Tipperary University Hospital has apologised to Virgin Media news anchor Colette Fitzpatrick and her sister Olivia for the failure that led to the death of their father, a retired Garda chief superintendent.
The letter of apology was read out in court as the HSE admitted liability in the case and a settlement was reached with the Fitzpatricks after mediation. The terms of the settlement are confidential.
The Fitzpatrick’s counsel Oisin Quinn SC, instructed by Cian O’Carroll solicitors, told the court former Garda Chief Superintendent Peter Fitzpatrick (87) died on January 31, 2019.
In the letter of apology from the general manager of Tipperary University Hospital which was formerly known as South Tipperary General Hospital, it said it “sincerely apologised for our failure to take adequate action or steps or interventions that led to the death of your father Mr Peter Fitzpatrick in our care.
“Moreover, we apologise for causing you and your family unnecessary pain and distress.”
Ms Colette Fitzpatrick and her sister who had sued for mental distress over their father’s death were in court for the announcement of the settlement. Mr Justice Paul Coffey conveyed his “deepest sympathy” to them and the wider Fitzpatrick family.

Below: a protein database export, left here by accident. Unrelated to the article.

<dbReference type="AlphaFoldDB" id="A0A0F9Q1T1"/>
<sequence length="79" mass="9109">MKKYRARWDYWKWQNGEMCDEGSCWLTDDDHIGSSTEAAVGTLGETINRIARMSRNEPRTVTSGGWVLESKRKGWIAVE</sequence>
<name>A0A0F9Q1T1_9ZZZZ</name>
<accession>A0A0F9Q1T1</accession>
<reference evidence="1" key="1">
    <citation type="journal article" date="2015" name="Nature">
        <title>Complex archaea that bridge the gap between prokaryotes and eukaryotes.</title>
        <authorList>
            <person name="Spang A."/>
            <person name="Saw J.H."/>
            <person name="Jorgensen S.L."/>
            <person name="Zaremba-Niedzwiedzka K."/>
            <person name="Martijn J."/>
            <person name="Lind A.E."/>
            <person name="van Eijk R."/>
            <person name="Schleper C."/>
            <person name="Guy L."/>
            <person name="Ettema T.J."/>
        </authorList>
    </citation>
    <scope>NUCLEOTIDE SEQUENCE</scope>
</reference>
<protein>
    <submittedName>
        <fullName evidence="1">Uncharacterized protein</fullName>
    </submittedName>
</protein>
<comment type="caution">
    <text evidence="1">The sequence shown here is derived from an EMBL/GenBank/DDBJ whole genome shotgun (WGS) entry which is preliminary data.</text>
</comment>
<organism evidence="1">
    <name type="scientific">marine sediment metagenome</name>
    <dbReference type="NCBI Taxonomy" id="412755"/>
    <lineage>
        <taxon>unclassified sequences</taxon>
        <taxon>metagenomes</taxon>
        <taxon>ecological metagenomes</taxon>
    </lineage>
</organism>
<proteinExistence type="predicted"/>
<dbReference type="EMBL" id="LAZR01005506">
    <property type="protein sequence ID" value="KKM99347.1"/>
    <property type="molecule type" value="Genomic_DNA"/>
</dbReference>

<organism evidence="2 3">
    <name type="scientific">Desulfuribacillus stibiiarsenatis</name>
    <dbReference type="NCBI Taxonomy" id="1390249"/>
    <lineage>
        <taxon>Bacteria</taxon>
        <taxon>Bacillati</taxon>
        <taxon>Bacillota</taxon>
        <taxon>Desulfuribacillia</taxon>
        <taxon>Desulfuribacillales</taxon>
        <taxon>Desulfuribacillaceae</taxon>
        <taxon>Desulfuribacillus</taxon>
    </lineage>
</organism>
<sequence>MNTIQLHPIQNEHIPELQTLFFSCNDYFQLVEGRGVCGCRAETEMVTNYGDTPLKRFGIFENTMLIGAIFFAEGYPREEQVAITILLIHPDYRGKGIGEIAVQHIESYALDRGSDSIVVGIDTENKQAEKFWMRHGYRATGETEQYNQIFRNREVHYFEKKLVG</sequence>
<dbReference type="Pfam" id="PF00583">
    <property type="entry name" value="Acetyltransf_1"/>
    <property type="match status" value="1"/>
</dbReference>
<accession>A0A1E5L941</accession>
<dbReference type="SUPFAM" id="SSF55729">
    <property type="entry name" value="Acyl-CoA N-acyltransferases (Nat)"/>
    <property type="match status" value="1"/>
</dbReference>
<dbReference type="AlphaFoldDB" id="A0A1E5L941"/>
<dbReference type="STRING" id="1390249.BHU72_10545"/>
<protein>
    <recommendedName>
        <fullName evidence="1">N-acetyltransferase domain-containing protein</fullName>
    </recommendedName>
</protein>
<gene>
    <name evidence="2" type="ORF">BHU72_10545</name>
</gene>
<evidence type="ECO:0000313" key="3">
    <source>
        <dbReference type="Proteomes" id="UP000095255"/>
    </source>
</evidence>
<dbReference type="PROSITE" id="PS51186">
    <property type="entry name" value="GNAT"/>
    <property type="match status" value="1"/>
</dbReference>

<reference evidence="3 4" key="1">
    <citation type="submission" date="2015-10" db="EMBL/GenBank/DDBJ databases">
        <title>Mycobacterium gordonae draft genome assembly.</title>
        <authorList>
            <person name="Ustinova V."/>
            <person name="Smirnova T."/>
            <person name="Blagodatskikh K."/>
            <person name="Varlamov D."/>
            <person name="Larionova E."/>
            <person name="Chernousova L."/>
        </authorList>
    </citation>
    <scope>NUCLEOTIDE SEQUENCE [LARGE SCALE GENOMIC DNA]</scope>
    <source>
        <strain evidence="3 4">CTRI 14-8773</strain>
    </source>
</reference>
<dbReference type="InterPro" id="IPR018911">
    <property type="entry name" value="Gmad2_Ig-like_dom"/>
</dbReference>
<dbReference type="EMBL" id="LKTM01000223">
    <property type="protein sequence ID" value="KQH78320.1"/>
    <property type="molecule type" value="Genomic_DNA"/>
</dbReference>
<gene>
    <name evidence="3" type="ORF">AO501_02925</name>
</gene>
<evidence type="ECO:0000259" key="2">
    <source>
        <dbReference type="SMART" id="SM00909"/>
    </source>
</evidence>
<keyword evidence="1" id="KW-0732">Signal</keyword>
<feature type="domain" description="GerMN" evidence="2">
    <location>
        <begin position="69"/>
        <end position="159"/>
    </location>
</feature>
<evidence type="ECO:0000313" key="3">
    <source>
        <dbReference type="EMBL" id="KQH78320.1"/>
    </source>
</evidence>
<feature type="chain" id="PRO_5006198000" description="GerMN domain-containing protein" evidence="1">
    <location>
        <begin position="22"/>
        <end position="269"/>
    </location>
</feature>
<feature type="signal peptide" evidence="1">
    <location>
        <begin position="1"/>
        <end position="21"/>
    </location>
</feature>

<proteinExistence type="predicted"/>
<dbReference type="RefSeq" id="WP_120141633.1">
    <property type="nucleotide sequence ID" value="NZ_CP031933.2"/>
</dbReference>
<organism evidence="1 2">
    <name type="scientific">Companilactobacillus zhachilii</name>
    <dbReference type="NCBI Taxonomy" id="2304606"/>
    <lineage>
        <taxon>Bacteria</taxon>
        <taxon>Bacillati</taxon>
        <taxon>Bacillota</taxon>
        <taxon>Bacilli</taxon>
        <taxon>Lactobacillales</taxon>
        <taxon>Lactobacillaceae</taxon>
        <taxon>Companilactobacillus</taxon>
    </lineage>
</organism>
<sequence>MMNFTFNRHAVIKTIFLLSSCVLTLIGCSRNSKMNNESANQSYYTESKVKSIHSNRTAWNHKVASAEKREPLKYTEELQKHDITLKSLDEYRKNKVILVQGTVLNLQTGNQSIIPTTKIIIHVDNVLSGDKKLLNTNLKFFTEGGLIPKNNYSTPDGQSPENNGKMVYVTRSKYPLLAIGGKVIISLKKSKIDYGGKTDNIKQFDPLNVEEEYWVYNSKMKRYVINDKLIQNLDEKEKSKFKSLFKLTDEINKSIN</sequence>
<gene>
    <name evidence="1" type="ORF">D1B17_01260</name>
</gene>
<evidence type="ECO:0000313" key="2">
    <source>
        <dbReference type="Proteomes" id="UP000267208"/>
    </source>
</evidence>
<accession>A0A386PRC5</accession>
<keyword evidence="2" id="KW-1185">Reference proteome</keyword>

Colette Fitzpatrick and her sister Olivia of Holycross, Thurles, Co. Tipperary, had sued the HSE as a result of their father’s death.
Mr Fitzpatrick (87) who lived at Holycross, Thurles, Co. Tipperary, had been admitted to the Tipperary hospital A&E on January 24, 2019, after being referred by his GP with a history of bilious vomiting. After an X-ray, a diagnosis of obstruction was recorded and a further clinical diagnosis of sepsis was recorded and intravenous antibiotics were started.
A surgical team concluded Mr Fitzpatrick had an obstruction and treatment for deep vein thrombosis was commenced. Mr Fitzpatrick had a CT scan on January 25 and five days later it was noted that the diagnosis was of bowel obstruction and that the pensioner was unwell and drowsy.
On January 30, Mr Fitzpatrick underwent an emergency surgical procedure but he became critically unwell afterwards and he died the next morning.
It was claimed there was a failure to adequately, competently or properly diagnose or investigate Mr Fitzpatrick’s clinical condition at any time following his admission to hospital on January 24, 2019, and his avoidable death on January 31. 2019.
It was further claimed there was a failure to take any or any adequate and necessary steps to follow up on the CT scan of January 25 when Mr Fitzpatrick was clinically diagnosed with bowel obstruction.
There was also, it was claimed, a failure on January 29, five full days after his admission to hospital, to seek the cause of the assumed bowel obstruction despite concerning clinical events and investigative findings.
Mr Fitzpatrick before his death, it was claimed, was a relatively fit and active man and his daughters said he was a source of great love, affection and joy to them and their families.